The second alternative is for the "international community" to impose peace on the belligerents, leaving their respective leaderships no choice and thereby relieving them of the need to agree to anything (other than minor details of implementation) with the other side. To actually be implemented and to last, any peace must, of course, be perceived to be just and consistent with international law.

A special session of the UN General Assembly could be convened to put practical, up-to-date flesh on General Assembly Resolution 181 of November 1947, which recommended the partition of Palestine into two states. The fundamental parameters would necessarily not be fully acceptable to either side, but would be firmly rooted in international law, and relevant UN resolutions and would not be subject to contestation or negotiation.

If the General Assembly acted wisely, these parameters would be consistent with two fundamental principles of international law. First, the "inadmissibility of the acquisition of territory by war", an essential principle of the post-Second World War world order emphasised in the first recital to Security Council Resolution 242. This would confirm as the borders of the two states the lines of control prior to the June 1967 war. Second, the sovereign right of every state to determine who has a right of residence in that state. This would mean that only only those Israelis acceptable to Palestine would have a right of residence in Palestine and only those Palestinians acceptable to Israel would have a right of residence in Israel.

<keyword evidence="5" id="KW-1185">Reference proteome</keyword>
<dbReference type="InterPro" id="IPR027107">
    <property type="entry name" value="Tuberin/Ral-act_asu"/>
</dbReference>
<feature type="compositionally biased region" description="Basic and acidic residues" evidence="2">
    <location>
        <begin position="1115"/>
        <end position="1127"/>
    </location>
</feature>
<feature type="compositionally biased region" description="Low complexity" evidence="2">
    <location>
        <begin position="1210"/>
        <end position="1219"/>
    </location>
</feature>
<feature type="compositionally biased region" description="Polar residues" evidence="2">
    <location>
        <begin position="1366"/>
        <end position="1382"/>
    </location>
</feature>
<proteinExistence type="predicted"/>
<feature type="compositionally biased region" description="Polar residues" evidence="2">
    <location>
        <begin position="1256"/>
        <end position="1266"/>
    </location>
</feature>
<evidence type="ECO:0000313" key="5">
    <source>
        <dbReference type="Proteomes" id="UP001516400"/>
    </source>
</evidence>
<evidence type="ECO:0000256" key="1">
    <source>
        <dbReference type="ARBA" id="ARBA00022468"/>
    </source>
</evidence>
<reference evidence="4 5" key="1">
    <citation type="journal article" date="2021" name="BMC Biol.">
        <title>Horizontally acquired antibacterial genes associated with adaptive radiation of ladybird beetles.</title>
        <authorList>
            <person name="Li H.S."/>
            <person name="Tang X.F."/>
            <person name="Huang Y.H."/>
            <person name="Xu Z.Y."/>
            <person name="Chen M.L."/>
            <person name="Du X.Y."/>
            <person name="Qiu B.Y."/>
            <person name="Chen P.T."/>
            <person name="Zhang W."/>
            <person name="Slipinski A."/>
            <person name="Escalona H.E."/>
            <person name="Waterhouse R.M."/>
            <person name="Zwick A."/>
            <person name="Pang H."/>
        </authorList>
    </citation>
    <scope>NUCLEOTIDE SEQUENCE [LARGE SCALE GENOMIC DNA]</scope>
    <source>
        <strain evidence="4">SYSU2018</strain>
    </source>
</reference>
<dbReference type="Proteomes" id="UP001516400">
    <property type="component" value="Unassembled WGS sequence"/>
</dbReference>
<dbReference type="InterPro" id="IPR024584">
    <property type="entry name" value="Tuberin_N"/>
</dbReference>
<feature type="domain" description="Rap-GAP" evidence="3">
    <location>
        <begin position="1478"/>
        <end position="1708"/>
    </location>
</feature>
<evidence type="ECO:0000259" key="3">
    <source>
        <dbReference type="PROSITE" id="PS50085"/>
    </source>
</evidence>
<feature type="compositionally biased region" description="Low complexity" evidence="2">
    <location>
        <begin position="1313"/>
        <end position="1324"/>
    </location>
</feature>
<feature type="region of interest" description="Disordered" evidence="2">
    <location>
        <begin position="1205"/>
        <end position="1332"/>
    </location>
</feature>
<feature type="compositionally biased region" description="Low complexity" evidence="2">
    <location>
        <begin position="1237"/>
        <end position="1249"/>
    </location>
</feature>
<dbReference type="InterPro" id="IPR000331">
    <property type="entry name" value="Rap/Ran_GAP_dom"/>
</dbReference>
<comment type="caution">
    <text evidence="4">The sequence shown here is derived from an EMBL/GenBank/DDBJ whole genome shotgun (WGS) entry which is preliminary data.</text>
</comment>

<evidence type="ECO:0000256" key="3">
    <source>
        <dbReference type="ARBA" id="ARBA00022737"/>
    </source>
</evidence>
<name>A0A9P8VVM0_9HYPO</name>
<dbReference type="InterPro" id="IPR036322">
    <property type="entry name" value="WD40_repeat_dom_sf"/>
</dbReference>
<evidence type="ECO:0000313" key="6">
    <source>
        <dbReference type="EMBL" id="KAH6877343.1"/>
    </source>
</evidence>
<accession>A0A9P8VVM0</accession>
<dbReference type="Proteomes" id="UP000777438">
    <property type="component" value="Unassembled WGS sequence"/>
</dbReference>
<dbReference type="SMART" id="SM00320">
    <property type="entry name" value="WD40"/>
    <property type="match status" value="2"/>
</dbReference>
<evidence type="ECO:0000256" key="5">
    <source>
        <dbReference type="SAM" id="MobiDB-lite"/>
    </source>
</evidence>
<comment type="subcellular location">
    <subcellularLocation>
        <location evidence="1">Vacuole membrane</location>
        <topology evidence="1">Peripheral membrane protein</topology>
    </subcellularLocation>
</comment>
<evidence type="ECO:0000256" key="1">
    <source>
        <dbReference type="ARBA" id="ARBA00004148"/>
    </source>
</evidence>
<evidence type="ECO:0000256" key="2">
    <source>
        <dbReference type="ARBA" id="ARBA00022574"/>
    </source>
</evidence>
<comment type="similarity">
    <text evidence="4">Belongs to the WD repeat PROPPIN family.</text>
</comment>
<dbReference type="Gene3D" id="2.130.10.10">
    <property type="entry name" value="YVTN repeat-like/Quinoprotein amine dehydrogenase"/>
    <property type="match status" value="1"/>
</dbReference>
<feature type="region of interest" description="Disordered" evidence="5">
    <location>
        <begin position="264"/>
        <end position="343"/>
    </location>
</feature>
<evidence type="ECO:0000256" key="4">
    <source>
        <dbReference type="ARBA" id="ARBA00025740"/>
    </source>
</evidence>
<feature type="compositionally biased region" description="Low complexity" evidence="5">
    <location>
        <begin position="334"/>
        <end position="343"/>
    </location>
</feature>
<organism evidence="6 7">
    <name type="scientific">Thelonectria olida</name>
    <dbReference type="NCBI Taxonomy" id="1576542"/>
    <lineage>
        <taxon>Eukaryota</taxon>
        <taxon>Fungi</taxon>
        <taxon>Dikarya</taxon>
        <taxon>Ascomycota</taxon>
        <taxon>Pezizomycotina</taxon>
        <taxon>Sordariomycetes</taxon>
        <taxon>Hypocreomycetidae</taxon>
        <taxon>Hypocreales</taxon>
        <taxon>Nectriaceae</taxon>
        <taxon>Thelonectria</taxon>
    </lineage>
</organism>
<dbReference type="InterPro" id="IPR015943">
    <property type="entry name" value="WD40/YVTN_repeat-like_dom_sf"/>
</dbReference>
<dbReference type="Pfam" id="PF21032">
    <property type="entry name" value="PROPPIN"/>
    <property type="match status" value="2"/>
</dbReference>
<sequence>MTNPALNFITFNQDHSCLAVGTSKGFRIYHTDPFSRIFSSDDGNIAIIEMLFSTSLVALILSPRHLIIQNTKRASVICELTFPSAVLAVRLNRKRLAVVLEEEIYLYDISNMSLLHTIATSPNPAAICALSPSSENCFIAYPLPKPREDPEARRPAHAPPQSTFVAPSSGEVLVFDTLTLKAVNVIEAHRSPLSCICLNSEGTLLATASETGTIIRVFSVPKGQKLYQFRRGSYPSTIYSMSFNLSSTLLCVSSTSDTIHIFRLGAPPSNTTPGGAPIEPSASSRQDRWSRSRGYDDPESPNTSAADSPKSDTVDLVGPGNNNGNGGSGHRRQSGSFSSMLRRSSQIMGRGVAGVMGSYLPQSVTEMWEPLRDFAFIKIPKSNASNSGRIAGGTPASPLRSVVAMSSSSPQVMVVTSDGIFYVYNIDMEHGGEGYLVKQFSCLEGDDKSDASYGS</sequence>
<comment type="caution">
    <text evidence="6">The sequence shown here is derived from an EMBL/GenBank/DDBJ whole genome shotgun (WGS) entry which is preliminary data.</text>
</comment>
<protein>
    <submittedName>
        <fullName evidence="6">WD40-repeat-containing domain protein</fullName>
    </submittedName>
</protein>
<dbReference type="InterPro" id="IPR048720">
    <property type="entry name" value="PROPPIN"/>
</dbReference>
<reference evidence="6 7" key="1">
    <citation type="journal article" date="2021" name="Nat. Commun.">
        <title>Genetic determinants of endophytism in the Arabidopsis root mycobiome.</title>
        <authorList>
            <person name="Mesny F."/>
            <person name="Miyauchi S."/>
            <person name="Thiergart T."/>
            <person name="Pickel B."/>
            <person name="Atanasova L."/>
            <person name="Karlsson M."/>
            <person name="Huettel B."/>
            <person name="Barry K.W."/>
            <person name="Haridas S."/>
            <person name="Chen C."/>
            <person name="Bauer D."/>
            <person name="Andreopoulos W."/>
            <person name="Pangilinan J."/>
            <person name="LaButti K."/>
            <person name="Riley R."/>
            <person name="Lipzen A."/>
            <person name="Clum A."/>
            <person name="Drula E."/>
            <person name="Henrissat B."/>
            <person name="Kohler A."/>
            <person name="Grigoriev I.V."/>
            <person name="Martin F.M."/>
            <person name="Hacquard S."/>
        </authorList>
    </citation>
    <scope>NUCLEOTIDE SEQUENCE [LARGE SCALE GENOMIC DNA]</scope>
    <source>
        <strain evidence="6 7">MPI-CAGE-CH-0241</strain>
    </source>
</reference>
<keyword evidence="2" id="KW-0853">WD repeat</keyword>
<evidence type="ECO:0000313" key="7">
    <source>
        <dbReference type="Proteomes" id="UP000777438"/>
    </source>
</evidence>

These principles are clear and comprehensible. Any variation from them or effort to "compromise" on them would lead away from a durable peace and back to the swamp of a never-ending "process". If all current Israeli settlements on Palestinian land occupied in 1967 were eventually evacuated but left intact and in good condition, then, particularly in light of the proven ability of Palestinians to live more tightly packed than Israelis, there might already be available sufficient (indeed, superior) housing for all Palestinian refugees currently living outside historic Palestine who would prefer return to the state of Palestine to other alternatives for resettlement (which should be made simultaneously and generously available), as well as for many currently living in refugee camps within historic Palestine.

The United States has no veto in the General Assembly, so its ability to water down any resolution there so as to make it unjust and inconsistent with international law (and thus to ensure that it would not produce peace) would be limited. If a constructive and principled General Assembly resolution along the above lines were passed on to the Security Council, the body capable of transforming recommendations into binding international law, for its ratification, the United States would know that a veto would cost it all remaining regional support for its "war against terrorism". This just might motivate the United States, if only for the wrong reason, to do the right thing.

Further Israeli-Palestinian negotiations are a dead end, not a viable option for peace. The only alternatives are continuing violence and a just peace imposed on the parties to the conflict by the United Nations. The latter alternative is much the better one, and it is urgent.

The author is an international lawyer who writes frequently on the Israeli-Palestinian conflict